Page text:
Erath County Living – Fall 2019

Current Edition – Fall 2019

Erath County Living magazine is published twice per year and distributed throughout Stephenville and Dublin. We produce each edition with exceptional quality and content to become long-lasting, coffee table-quality magazines.

The magazine is printed on high quality thick paper stock to give it a better feel and increased thickness. The spine of each publication is perfect-bound to resemble a book, and to hold together for many years to come. The covers are UV tinted to withstand exposure and maintain a quality our readers have come to expect.

Editions of each publication are proudly displayed throughout businesses, professional waiting rooms and state legislative offices around the area. Being area-specific, the content within the pages of each publication is sure not to become dated or out of style. Residents have stated that each edition is a legacy, holding information about its people and events that one can reflect on and show for years to come.

We would like to say Thank You for all those who’ve made Erath County Living possible.  We look forward to bringing you many more editions for years to come.  Please let us know if you have any article suggestions, or have an event you’d like featured in the pages.

 

Featured Stories


A Shepherd’s Cheese

The first mention of cheese in the Bible is from 1 Samuel when Jesse sends a young David to check on his brothers in what was originally their standoff against Goliath. David was simply to deliver a gift of ten cheeses to the unit commander and bring back a report, but his fateful errand turned into his defeat of a giant. “Since David was a shepherd, those would’ve been sheep cheeses,” notes Rachael Gwassa, who spends her days caring for her own flock of sheep, sixty strong, on her family’s farm just north of Dublin.

Dairying and cheesemaking are quite familiar to Rachael. As the oldest of Stuart and Connie Veldhuizen’s seven children, she grew up within their journey of opening the Veldhuizen Cheese Shoppe. Rachael was six years old and remembers when the family moved from Minnesota to Texas.

“We got here and the house was full of spiders and scorpions. There were tall weeds everywhere. Dad and Grandpa worked day and night to get the dairy barn ready since 300 cows were being trucked down.”

Over time the Veldhuizen’s shifted their focus from being a commercial dairy to creating artisan, raw milk cheeses which are now found throughout the state and are much-respected for their quality and flavor.

As an adult, Rachael spent several years in Zanzibar with her husband and children. They returned to Dublin in 2015 where she decided to become a cheesemaker in her own right, focusing on an animal in which she’d long held an interest. She and her dad drove to South Carolina to bring home ten Awassi sheep, a fat-tailed breed common in the Middle East.

 


Five Decades of Rodeo Action Photos

Dudley Barker returned from Vietnam with a camera and a photographer’s eye for a story in the fast lane. I recently caught up with him between rodeo shoots and promoting his book, 5 Decades of Rodeo Action.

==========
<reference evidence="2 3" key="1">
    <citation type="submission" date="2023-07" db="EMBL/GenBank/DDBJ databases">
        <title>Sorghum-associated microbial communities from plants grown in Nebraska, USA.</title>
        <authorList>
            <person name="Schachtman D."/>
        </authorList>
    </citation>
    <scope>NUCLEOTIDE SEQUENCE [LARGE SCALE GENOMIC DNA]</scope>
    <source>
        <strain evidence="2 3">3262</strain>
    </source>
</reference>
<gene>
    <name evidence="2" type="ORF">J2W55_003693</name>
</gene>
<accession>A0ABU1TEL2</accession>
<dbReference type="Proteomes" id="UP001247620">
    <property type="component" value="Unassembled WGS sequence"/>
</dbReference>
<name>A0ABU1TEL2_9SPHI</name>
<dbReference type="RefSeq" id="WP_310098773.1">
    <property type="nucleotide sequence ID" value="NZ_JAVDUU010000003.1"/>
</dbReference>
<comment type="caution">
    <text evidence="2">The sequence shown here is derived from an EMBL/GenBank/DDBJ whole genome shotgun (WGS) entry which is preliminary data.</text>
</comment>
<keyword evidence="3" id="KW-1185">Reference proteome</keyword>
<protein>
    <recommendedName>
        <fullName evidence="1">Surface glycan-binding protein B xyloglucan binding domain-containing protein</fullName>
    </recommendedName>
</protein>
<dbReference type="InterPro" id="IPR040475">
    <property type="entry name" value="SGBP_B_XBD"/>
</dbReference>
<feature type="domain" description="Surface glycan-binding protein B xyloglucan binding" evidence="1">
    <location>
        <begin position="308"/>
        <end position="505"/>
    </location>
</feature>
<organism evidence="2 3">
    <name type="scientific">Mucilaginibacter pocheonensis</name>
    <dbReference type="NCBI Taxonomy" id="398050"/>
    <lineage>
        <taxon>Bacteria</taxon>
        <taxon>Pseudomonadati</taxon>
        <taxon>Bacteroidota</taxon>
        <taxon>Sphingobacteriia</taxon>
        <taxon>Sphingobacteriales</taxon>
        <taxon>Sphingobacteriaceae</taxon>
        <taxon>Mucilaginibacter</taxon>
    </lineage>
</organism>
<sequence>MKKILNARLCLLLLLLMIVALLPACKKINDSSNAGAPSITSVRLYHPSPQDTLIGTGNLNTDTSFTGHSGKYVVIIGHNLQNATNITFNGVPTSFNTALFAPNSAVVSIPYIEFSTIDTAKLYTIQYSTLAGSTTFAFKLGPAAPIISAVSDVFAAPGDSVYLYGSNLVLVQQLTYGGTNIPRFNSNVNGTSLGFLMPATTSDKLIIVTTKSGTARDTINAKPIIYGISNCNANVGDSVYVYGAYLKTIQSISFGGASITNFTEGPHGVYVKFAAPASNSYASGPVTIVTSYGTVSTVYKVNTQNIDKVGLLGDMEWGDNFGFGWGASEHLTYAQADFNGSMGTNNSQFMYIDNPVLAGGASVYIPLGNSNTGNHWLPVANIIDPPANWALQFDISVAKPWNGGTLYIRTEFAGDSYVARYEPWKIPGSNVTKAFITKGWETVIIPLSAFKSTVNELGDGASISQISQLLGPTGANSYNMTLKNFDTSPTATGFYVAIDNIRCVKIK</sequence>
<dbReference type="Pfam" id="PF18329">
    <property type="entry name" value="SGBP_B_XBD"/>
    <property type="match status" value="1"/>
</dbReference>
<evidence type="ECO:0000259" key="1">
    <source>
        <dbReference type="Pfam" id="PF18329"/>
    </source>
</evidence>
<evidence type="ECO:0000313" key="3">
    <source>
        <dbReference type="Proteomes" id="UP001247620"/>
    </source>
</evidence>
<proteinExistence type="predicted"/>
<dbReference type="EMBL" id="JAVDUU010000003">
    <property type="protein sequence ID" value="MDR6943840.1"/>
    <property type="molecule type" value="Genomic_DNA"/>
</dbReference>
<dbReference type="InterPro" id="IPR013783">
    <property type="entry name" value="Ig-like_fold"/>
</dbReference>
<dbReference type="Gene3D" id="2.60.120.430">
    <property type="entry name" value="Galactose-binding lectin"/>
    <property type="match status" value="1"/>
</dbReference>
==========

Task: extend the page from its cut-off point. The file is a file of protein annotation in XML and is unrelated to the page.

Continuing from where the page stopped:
Dudley explained. “I moved to Stephenville in August of 1975, attended Tarleton State University. I was just hanging around the rodeo cowboys, h

ad the camera I had used in my spare time in ‘Nam, and the rest is history.”

To be exact, forty-three years of history as a Professional Rodeo Cowboy Association (PRCA) Photographer, receiving notoriety as a PRCA Gold Card. I asked Dudley how he captured action-packed photos.

“In every event, there’s a sweet spot, what we call a classic photo. In every run, each cowboy or cowgirl is a client, so to speak. You have to capture their photo at their best moment—provided they create that moment. They have to rope the calf, spur the bull, they have to make the ride. Out of every rid

e, the rodeo photographer has to recognize it for what’s about to happen and then capture that second. A good rodeo photographer has to be consistent at it. But you can’t capture the sweet spot in a bronc ride if he never goes to the front end, toes turned out and spurs up at the neck. It’s easy to get a highlight picture for the newspaper, but you need to have a picture of the winner. Essentially, you want the best shot of each person.”

Dudley understands rodeo. Born in 1944 in Taylor, Texas and ranch-raised in Central Texas, he shared his memories of growing up. “Mom was a teacher and we didn’t have a TV until I was a senior in high school. My younger brother and sister and I lived a simple life of school, sports, and the ranch. We ate what we grew.”


Coffee, Camaraderie, and a Country Store

Halfway between Stephenville and Desdemona, out on Highway 8, sits an old, rock building called the Lingleville Country Store. Blink and you’ll miss it. But look a little longer and you’ll be glad you did.

“Every day we get people who’ve never been here; who heard about us from a friend. Or they’ll say, ‘I finally stopped in and oh-my-gosh I had no idea!’,” says Lance Battenfield, proprietor of the shop that opened in 1884 and has been in continuous operation ever since.

Walking into the store is to walk into a blend of history, culture, and vision that just feels right. Authenticity permeates every aspect. You find yourself wondering why you took so long to get here and simultaneously making plans to return.

The store has the basics you’d expect from a tiny-town grocery—milk, bread, snacks, Hunts Brothers Pizza, a few plumbing and auto supplies. It’s even home to a small post-office which allows zip code 76461—and Lingleville, by extension—to exist.

But it’s what you don’t expect that has people talking. You’ll find a considerable assortment of vintage sodas, hand-chosen craft beers and good wines, breakfast burritos, brisket tacos, made-from-scratch pies and muffins, along with free wi-fi. And coffee. Oh, such coffee.